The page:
Defence for Children International-Palestine Section

Palestinian Children's Day 2004

Fourteen years have passed since the international community embraced the Convention on the Rights of the Child, providing the world with an unequivocal obligation on all State Parties to recognise, protect and promote the fundamental rights to which all children are entitled. But for Palestinians, these worthy sentiments are empty words in the face of sustained Israeli occupation. Today, the 5th of April - Palestinian Child Day - DCI/PS would like to draw your attention to the plight of Palestinian children who continue to suffer from the systematic and institutionalised violation of their rights. 

Child rights groups appeal against biased reporting on Palestinian children

The apprehension twice in 10 days of two Palestinian children allegedly carrying explosives at Hawara checkpoint near Nablus has sparked a media frenzy. However, the multitude of violations to Palestinian children�s rights that occur daily at the hands of Israeli forces in the illegally-occupied West Bank and Gaza Strip are almost entirely ignored by journalists and the media. DCI/PS and NPA-Pal urge journalists and editors to adopt an impartial approach in informing the public of the truth. 

Lost childhood

Gaza Community Mental Health Program (GCMHP), Defence for Children International/Palestine Section (DCI/PS), and Physicians for Human Rights-Israel condemn the use of a Palestinian child to carry explosives, and the Israeli occupation for using him in their propaganda. The organisations call on Israelis and Palestinians to keep children away from military acts. At the age of ten, K was working at Hawara checkpoint, near Nablus, after school hours. Children his age should go home, do their homework and play, but in the Occupied Territories in general childhood is lost amidst the Israeli oppressing occupation and the Palestinian struggle.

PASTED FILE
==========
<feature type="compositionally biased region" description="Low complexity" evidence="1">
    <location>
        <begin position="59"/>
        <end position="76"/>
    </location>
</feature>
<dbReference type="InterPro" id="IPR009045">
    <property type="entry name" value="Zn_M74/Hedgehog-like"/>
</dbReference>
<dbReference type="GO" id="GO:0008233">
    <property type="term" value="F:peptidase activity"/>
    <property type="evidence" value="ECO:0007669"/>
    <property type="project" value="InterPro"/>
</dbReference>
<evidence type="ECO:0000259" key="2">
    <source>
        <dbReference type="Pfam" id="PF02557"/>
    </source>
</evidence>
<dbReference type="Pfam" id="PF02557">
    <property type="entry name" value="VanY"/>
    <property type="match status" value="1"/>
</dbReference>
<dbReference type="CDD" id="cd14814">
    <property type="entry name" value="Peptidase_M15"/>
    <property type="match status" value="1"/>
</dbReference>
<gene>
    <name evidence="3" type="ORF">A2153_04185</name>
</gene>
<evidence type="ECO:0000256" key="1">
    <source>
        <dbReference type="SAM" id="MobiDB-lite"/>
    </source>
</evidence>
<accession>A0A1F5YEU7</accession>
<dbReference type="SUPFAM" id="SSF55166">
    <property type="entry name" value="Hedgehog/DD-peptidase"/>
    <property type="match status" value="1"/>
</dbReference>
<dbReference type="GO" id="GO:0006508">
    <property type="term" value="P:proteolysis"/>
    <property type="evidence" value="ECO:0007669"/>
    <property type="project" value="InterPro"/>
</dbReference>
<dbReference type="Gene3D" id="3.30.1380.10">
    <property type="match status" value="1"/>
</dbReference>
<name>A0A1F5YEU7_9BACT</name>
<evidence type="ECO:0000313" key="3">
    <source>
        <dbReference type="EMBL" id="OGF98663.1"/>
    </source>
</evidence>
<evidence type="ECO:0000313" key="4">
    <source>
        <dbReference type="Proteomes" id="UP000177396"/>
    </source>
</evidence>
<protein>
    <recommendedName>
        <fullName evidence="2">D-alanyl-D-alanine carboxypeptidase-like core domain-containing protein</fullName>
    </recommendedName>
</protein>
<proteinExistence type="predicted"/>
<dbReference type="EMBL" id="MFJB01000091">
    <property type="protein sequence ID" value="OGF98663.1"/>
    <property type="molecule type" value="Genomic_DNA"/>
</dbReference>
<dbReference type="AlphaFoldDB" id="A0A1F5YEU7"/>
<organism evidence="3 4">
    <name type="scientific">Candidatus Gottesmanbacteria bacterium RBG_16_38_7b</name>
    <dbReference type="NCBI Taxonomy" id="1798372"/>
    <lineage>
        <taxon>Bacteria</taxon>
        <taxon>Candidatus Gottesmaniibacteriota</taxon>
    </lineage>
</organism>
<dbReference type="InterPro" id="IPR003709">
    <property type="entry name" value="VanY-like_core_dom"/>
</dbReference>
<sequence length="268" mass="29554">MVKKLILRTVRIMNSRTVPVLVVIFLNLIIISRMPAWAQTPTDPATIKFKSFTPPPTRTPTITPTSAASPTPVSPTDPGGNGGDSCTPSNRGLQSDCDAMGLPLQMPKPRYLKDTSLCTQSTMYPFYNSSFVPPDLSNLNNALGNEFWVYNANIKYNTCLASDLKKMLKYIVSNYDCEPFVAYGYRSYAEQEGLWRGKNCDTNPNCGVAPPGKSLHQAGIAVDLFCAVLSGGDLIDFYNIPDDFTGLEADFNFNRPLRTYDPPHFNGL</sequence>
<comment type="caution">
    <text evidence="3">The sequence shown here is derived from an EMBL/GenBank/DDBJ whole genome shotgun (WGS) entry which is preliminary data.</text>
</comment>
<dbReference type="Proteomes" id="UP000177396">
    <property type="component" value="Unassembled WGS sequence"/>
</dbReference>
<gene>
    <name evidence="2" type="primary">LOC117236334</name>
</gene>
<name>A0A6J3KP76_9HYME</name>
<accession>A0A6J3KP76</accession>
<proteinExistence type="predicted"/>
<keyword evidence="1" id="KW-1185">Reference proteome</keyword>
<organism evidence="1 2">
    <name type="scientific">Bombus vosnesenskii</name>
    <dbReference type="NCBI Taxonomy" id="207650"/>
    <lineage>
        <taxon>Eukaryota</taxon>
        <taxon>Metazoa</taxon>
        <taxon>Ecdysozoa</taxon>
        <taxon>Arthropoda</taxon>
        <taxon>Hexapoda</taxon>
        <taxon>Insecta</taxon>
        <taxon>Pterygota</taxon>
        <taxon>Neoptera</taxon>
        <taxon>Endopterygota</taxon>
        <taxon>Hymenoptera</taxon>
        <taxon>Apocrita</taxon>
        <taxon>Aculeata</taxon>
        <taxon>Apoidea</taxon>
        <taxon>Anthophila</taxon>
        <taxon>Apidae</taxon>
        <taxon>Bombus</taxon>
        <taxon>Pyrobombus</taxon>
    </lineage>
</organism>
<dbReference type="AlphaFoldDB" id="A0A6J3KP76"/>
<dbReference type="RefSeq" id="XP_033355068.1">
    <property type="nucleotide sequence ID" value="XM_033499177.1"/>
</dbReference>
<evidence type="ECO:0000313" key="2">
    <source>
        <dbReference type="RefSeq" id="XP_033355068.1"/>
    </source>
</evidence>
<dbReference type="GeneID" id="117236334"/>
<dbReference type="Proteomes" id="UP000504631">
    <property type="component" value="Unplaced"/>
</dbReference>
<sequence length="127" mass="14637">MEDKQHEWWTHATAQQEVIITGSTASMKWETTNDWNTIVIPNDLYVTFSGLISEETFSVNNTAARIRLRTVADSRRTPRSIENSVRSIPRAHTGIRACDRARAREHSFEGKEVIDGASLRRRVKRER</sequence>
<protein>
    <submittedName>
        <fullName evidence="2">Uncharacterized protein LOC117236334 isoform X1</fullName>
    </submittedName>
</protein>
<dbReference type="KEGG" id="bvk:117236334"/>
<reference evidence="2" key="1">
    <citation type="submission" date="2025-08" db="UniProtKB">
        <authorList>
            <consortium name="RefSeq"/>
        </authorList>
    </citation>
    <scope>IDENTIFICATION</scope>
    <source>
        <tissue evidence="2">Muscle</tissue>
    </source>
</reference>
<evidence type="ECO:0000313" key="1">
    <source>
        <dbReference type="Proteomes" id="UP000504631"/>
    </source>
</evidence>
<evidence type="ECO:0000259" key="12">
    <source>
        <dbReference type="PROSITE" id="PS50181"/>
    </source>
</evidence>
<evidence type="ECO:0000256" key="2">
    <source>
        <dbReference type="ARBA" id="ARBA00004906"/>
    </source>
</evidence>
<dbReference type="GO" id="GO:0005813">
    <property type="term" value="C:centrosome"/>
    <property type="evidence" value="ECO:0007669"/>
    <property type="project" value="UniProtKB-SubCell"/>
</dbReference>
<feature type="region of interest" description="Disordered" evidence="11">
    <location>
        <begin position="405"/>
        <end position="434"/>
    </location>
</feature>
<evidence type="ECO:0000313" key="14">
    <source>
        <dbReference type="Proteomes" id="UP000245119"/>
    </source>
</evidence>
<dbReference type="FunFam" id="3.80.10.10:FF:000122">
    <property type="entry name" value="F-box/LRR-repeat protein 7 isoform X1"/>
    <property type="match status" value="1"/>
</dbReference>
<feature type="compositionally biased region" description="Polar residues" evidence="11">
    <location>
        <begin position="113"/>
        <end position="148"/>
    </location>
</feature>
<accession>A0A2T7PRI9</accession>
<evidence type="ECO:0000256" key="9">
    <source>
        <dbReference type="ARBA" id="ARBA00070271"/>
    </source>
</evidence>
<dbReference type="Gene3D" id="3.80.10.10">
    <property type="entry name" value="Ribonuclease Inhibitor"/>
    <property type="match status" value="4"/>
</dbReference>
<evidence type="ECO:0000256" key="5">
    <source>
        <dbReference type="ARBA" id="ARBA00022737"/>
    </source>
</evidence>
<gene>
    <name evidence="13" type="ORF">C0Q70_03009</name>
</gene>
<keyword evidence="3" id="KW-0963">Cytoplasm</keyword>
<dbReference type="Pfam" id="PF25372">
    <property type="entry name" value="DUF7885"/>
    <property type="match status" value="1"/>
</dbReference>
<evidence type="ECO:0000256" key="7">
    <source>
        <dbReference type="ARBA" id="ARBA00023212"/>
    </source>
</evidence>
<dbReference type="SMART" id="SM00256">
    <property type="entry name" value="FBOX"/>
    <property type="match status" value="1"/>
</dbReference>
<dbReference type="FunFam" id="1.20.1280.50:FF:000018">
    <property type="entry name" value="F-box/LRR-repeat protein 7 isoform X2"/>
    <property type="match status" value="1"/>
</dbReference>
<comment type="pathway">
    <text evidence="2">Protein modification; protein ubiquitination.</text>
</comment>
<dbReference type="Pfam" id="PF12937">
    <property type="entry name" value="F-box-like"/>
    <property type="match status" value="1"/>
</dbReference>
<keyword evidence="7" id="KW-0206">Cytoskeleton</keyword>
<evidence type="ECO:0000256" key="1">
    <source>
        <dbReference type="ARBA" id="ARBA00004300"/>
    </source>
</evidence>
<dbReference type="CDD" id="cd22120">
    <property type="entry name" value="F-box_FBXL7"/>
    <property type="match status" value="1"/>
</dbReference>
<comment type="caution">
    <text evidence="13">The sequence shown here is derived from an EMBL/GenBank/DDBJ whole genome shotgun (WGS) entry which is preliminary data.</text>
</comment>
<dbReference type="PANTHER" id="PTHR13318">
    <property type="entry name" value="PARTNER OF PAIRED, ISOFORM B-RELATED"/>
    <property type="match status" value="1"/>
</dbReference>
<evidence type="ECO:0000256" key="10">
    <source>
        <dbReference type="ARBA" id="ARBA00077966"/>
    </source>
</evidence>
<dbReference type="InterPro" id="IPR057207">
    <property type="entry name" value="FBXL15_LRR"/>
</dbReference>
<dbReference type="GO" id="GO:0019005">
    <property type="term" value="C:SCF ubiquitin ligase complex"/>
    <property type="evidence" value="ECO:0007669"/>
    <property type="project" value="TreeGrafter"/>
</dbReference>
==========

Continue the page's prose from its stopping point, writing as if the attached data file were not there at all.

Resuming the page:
"Stolen Youth" launched in London

On 27 January 2004, over 200 people gathered at the Brunei Gallery on the University of London campus for the launch of “Stolen Youth: The Politics of Israel’s Detention of Palestinian Children,” written by Adam Hanieh, Adah Kay and Catherine Cook. “Stolen Youth” argues that prison in general and the targeting of Palestinian children in particular, are powerful weapons used by Israel in an occupation that is a multifaceted and evolving system of control affecting every single aspect of Palestinian life. 

Child Prisoners Briefing

While politicians continued to search for a way out of the deadlock of occupation and violence in November, the Israeli army persisted with its strategy of mass detention. Many children were among the Palestinians arrested during the month, and still more are languishing without charges or trial in prisons and detention centres throughout Israel and the occupied territories. Tactics employed by the Israeli army during arrests continue to breach international human rights norms, many children are later tricked or intimidated into confessing to false charges. 

Israeli government leaves Palestinian child detainees out of prisoner release

Defence for Children International/Palestine Section believes that there are only 13 child prisonersnames on the list of 344 Palestinian political prisoners due for release by the Israeli government this week as part of the roadmap to peace process. Nine of these children were on the list of 183 sentenced prisoners to be released and another 4 children were on the list of 161 administrative detainees. 

Israeli closures spur phenomenon of Palestinian "one-shekel-kids"

A one shekel kid is an under-age worker selling nic-nacs, sweets, cakes or cheap plastic items for a shekel a piece. DCI took a small sample of these children this week for International Child Labour Day on June 12. DCI Palestine notes that the deteriorating economic situation in the Palestinian territories due to Israeli closures and curfews is having a significant impact on children, both in terms of a falling standard of living and loss of opportunities and the rising incidence of child labour to supplement meager family income.